According to the present invention, a process is provided for polymerizing ethylene under gas phase polymerization conditions to produce polyethylene homopolymer or copolymer resins, especially resins suitable for blow molding use. The process comprises feeding ethylene to a polymerization reaction zone; contacting the ethylene under gas phase ethylene polymerization reaction conditions with a catalyst comprising 0.4 to 10.0 weight percent chromium and 0.1 to 10.0 weight percent titanium on an inorganic refractory oxide support; and injecting catalyst taming agent into the reaction zone. Preferably, the amount of catalyst taming agent injected is sufficient to maintain taming agent levels equivalent to the injection of 0.01 to 3 moles oxygen gas per million moles of fresh ethylene fed to the reaction zone. The term "fresh" ethylene feed is used to distinguish from the total ethylene feed to the reaction zone, which includes fresh, as well as recycle ethylene.
Among other factors, the present invention is based on our finding that a relatively high chromium content catalyst as described herein, in combination with oxygen injection (or the equivalent) into the polymerization reaction zone, can be successfully applied to gas phase polymerization production of a resin suitable for use as a blow molding resin feedstock. We have found that the same catalysts that are successful in a typical slurry process to produce a polyethylene resin suitable for blow molding are not successful in a typical gas phase process. We have found that a combination of relatively high chromium level in a chromium titanium-refractory support catalyst, with use of a taming agent such as oxygen-containing gas, can be successfully used to produce blow molding resin feedstock in gas phase polymerization.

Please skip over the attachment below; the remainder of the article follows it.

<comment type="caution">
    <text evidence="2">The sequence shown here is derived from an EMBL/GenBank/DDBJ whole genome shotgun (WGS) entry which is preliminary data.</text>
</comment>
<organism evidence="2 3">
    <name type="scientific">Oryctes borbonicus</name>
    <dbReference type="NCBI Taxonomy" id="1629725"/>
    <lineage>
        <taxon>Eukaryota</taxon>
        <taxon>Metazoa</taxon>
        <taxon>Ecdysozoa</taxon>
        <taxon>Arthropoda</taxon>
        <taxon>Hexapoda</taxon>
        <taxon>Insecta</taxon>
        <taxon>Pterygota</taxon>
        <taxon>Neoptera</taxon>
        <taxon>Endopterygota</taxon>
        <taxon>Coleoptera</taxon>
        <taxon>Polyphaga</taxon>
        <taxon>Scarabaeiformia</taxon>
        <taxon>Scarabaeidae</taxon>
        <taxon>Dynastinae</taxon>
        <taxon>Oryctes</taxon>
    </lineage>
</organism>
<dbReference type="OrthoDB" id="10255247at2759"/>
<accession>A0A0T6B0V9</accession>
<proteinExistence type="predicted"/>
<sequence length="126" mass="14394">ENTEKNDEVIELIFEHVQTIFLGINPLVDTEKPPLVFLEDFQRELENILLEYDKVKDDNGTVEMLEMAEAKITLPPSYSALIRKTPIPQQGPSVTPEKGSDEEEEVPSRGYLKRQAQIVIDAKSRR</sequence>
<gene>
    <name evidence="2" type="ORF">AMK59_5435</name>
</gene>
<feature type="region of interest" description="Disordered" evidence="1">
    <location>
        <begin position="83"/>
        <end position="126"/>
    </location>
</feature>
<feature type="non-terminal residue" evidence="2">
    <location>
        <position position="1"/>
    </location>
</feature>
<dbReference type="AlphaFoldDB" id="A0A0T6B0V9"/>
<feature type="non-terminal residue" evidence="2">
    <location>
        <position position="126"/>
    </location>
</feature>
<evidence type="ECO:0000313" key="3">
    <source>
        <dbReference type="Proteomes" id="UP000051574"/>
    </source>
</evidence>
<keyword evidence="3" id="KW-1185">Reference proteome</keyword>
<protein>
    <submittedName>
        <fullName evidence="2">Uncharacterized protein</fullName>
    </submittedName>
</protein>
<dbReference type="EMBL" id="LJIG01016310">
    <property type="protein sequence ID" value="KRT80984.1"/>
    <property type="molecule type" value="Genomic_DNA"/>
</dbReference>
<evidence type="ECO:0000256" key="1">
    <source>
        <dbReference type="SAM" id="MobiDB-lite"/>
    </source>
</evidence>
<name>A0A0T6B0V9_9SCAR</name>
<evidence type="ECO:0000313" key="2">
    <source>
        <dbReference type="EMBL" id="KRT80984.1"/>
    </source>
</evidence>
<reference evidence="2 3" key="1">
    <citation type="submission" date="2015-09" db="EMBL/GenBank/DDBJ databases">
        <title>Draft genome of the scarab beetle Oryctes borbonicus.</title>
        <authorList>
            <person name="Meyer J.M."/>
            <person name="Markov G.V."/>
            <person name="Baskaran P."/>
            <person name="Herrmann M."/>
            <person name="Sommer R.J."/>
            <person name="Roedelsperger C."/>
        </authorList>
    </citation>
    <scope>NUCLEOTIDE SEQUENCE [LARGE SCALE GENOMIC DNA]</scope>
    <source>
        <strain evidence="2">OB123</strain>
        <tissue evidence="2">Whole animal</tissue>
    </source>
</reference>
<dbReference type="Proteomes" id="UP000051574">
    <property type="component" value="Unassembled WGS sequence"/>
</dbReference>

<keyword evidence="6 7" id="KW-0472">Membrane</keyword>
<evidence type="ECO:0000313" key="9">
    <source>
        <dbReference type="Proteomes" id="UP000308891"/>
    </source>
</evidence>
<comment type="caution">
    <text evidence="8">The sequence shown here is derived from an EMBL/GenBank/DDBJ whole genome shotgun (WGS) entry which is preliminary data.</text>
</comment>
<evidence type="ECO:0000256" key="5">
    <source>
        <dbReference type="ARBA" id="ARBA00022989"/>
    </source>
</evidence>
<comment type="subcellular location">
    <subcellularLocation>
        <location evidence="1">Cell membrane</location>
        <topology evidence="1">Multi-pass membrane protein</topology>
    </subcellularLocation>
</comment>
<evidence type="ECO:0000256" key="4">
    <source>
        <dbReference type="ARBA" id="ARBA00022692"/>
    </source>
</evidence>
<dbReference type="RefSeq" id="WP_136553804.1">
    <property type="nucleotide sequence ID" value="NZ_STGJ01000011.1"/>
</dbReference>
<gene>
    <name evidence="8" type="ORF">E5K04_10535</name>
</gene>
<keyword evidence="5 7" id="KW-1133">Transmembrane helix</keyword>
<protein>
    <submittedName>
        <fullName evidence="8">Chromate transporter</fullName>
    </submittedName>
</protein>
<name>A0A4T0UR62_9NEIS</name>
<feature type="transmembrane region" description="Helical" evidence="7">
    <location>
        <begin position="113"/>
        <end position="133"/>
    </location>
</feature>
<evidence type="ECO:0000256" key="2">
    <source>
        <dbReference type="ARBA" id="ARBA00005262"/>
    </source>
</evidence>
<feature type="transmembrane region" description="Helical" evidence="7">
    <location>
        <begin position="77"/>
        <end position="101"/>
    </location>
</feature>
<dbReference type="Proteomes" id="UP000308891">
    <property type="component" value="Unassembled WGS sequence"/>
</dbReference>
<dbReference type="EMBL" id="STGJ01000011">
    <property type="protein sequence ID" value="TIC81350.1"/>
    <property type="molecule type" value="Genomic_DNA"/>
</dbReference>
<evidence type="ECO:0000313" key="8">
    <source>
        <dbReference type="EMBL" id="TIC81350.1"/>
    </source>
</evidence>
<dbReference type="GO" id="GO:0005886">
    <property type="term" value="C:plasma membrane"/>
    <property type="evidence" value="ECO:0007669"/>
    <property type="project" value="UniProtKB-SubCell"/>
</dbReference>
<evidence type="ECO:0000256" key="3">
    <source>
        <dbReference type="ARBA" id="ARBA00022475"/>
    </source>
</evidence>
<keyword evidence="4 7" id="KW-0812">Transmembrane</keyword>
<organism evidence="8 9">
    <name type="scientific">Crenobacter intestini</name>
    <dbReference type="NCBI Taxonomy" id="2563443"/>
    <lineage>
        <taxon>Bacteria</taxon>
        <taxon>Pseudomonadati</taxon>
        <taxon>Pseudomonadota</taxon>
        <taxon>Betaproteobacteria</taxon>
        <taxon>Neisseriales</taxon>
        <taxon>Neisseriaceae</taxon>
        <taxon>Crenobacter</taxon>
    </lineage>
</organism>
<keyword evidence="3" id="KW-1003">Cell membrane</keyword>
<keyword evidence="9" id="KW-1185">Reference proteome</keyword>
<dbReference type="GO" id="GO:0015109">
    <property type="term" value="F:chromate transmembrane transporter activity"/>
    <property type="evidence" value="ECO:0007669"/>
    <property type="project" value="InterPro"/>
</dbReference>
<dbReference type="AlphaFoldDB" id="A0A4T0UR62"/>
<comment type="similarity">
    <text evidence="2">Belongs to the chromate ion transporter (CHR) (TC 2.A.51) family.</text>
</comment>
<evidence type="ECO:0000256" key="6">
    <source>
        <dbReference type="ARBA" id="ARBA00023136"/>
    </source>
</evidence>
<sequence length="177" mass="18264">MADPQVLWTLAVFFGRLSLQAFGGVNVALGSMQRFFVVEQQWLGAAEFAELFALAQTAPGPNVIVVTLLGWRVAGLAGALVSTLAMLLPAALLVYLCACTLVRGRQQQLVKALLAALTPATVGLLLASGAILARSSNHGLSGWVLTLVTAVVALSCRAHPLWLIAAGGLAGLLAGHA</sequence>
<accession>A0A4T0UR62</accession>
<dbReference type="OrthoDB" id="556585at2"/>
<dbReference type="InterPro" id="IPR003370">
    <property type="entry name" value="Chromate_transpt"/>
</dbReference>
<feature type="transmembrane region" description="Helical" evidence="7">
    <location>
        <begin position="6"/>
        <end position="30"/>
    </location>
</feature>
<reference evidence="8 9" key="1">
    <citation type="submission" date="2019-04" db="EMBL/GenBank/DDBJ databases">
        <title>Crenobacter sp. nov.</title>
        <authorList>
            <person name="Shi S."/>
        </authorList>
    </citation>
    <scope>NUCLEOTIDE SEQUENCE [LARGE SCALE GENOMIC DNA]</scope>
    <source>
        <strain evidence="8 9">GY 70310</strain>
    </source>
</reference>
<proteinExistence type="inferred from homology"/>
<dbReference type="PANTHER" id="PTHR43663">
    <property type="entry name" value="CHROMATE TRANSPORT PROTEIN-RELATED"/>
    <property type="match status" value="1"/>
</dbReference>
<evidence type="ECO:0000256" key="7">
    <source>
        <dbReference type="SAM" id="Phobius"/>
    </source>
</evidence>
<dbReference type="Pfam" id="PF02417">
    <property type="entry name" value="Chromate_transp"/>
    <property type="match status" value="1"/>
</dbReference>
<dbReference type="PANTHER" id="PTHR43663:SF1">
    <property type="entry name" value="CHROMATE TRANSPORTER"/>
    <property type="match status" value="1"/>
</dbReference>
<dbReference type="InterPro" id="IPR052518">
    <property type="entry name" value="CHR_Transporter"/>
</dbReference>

The resins which we refer to herein, such as blow molding resin feedstock, are the product materials "off the reactor", that is before downstream-of-the-reaction zone processing, such as compounding, etc. The resins off the reactor are typically subjected to compounding treatments with various additives at 300° to 600° F. prior to being used in the actual blow molding process. Thus, the terminology "blow molding resin" or "film resin" or "pipe resin" is used herein to connote the resin as produced off the reactor and not the resin as finely prepared by subsequent compounding or the like.
The process of the present invention has been found to improve control in carrying out a gas phase polymerization process to produce resins, such as blow molding resins, film resins and other polyethylene resins. We have found that the present invention utilizing relatively high chromium content catalysts with oxygen or the like injected in the polymerization reaction zone results in usually higher and more controllable melt flow ratios (MFR) for the product resin than achieved in our earlier gas phase polymerization runs and also in higher melt index (MI) for the product. Preferably, the amount of taming agent injected into the reaction zone is sufficient to raise the MFR of the product off the reactor by at least two units, more preferably, by at least five units and most preferably, by eight units or more compared to product that would be obtained off the reactor without the taming agent injection. For example, if for a given set of reaction conditions without use of taming agent the product MFR would be 60, the preferred amount of taming agent would be sufficient to raise the MFR by at least two units and hence to 62 or higher.